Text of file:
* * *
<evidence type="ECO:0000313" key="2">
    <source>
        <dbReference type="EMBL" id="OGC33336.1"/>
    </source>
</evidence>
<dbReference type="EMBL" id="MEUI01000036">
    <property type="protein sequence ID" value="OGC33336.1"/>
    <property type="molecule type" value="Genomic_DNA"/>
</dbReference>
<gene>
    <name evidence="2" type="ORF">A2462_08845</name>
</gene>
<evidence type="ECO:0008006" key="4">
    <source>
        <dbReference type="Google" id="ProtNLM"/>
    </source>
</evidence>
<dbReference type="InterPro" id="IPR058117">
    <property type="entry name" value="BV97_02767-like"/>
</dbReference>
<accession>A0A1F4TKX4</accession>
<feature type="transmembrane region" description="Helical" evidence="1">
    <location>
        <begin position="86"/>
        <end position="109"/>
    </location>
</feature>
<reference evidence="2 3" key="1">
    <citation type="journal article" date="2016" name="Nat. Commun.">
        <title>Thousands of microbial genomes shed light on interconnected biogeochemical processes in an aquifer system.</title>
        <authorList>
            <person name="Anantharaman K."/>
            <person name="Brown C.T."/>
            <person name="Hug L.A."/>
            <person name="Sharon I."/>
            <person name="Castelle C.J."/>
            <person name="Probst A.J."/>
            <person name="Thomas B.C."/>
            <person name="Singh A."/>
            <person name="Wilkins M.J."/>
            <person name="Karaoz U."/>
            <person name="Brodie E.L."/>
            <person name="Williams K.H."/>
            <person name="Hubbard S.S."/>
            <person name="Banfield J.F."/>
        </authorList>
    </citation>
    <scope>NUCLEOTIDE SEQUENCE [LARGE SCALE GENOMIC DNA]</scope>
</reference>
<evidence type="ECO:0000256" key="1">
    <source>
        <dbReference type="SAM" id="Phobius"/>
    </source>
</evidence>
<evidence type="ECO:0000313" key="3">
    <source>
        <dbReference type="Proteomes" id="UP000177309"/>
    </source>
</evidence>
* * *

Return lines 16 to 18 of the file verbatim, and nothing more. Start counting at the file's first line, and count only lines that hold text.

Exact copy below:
    </source>
</evidence>
<dbReference type="InterPro" id="IPR058117">